2,124,782
2
against impurities in the oil. I may employ oils
of higher viscosity than 90 seconds Saybolt at
tration of my improved tree sprays may be ascer
tained from the following table:
‘
E?ect on—
Oil
I
Emulsion
Plant
Solubilizing agent
10 Glyceryl oleate, glyceryl
naphthenate, etc.
10
Alters effect of Stabilizer; acts
oil - releasing
agent on vis-
cosity.
Retards
as an emulsi-
pene
tration.
_
fler.
Oil-releasing agent
15
Aluminum naphtbenate____ Increases viscosity.
Inverts: releases
oil;
makes
e m _u l s i o 11
'“quick break
ing.”
20
mum
tion.
I have discovered that aluminum naphthenate
has the unexpected property of preventing the
penetration of the oil into plant leaves and it
tends toward the formation of thicker oil ?lms
with very light oils. Since this agent also acts
water when the spray hits a leaf, and besides
bringing about the
01
epcs it ;
re
3“
tards penetra
25 as an invert emulsi?er it releases the oil from the
_
15
Effects coverage‘
“quick-breaking” of the emul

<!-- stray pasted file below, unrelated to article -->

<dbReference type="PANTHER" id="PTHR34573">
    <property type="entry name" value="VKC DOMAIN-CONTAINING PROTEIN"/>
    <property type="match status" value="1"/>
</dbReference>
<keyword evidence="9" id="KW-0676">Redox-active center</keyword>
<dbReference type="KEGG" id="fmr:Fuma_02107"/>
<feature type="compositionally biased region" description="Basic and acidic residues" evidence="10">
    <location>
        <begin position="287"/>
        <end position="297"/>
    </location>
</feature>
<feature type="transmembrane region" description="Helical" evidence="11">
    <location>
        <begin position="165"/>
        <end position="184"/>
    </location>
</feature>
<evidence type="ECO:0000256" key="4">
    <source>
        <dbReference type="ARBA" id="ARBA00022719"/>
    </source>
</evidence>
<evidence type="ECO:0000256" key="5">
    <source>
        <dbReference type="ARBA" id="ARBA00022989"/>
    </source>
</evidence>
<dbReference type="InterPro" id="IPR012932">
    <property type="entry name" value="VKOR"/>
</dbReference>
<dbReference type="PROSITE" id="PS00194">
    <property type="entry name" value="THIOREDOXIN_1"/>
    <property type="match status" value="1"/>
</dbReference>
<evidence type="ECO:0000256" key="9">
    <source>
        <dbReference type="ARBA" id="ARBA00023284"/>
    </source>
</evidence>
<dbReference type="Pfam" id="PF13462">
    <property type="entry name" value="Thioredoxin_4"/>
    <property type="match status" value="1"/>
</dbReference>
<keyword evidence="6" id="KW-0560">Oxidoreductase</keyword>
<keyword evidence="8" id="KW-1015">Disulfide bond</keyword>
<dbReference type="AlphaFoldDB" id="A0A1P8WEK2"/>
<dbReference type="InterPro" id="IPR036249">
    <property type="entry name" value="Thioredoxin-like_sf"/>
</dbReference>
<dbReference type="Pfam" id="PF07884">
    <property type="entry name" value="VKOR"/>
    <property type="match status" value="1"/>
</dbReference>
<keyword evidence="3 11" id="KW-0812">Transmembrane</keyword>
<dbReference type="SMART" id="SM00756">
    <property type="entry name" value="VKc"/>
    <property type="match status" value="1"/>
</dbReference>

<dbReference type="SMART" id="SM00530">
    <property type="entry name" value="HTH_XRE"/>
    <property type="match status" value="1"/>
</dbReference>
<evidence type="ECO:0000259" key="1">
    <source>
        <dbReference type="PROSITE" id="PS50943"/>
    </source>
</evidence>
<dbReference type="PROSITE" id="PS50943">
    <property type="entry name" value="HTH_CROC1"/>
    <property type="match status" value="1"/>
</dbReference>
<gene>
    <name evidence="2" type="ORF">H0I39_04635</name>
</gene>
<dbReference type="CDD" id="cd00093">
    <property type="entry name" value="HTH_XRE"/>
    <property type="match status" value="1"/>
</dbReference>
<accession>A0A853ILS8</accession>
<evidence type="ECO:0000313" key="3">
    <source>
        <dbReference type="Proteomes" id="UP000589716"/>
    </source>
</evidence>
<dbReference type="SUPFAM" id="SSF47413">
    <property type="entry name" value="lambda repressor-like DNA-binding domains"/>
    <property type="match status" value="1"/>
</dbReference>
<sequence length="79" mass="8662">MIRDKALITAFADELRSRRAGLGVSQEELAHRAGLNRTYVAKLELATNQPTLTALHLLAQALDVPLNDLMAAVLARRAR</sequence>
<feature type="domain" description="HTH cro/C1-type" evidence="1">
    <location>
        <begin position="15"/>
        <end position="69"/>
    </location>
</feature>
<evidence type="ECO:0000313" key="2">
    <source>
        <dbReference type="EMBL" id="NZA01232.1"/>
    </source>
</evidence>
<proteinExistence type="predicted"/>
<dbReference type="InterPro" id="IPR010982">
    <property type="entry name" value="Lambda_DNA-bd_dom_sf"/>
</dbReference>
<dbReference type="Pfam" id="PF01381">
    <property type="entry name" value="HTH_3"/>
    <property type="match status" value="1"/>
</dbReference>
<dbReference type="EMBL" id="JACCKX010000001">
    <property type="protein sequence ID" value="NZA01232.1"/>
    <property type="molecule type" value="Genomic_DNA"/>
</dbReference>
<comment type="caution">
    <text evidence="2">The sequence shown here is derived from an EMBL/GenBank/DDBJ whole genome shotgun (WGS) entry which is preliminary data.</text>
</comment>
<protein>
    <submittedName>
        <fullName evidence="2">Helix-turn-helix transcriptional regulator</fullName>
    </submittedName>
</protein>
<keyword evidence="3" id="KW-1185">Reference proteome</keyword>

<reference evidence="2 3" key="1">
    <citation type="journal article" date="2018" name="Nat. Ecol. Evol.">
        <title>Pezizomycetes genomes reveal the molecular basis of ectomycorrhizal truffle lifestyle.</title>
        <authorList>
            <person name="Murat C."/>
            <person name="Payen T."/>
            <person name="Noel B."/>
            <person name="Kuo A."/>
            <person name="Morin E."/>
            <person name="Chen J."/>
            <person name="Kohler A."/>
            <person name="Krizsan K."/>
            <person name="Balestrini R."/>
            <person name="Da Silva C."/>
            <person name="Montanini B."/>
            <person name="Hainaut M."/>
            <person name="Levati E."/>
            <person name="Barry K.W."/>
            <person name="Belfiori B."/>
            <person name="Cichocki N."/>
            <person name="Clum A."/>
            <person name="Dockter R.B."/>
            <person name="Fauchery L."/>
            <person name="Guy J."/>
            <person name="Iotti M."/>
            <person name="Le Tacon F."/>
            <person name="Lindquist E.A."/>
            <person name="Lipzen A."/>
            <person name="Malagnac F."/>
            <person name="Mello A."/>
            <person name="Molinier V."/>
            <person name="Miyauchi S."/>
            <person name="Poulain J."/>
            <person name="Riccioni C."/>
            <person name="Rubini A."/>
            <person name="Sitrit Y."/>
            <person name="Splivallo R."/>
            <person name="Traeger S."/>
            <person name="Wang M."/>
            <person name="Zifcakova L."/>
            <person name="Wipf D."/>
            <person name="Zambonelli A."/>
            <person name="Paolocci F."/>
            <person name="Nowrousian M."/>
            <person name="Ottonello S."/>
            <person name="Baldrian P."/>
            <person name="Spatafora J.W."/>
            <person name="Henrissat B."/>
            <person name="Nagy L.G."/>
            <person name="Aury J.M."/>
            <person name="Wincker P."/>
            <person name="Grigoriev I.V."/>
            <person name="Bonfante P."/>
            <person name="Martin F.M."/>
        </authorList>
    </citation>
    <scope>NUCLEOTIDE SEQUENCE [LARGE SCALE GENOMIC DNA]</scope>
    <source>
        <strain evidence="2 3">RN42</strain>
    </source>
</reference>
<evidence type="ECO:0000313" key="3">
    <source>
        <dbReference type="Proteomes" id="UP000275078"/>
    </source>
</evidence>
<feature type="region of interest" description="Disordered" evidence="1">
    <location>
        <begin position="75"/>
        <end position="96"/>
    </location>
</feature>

sion it increases the tendency of the oil to stick
to the leaf, to spread over the leaf, and to remain
30 on the leaf for a su?icient period of time to give
protection against parasites.
The solubilizer agent is preferably glyceryl
100° F., as high as 110-120 seconds, since my
solubilizer agent insures equal distribution of the
oil on the leaf and the oil-releasing agent insures
the deposit of the oil thereon. Excellent results
have been obtained from field tests using “,Acme
white oil” which has a viscosity of 80 seconds Say
bolt at 100° F., a color of 16 to 18 Saybolt, and
an unsulfonatable residue of not less than 95%.
- A spray of this oil was used against the pear
Psylla in Michigan, using the following approxi
mate formula:
'
Per cent
Water_____ __ 98
Per cent
Acme white 011 _______ _'__ 96
oleate or glyceryl naphthenate, which act as pow
erful emulsifying agents because of their effect
Oil phase____ 2 Aluminum naphthenate..- 3
35 on the surface tension characteristics of the oil.
The remarkable effect of these agents on the sur
face tension characteristics of the oil may be
The oil phase usually ‘contains about 1 to 10%,
shown by tests using the Donnan drop-pipette
method, substituting distilled water as a standard
40 and allowing a major quantity of the same to drop
from the tip of the pipette while immersed in the
oil to be tested. When 10 cc. of water is dropped
into a white oil of 44 seconds Saybolt viscosity at
100° F., the drop number is 45; when 1% of
45 glyceryl oleate is dissolved in theioil the drop
.
Glyceryl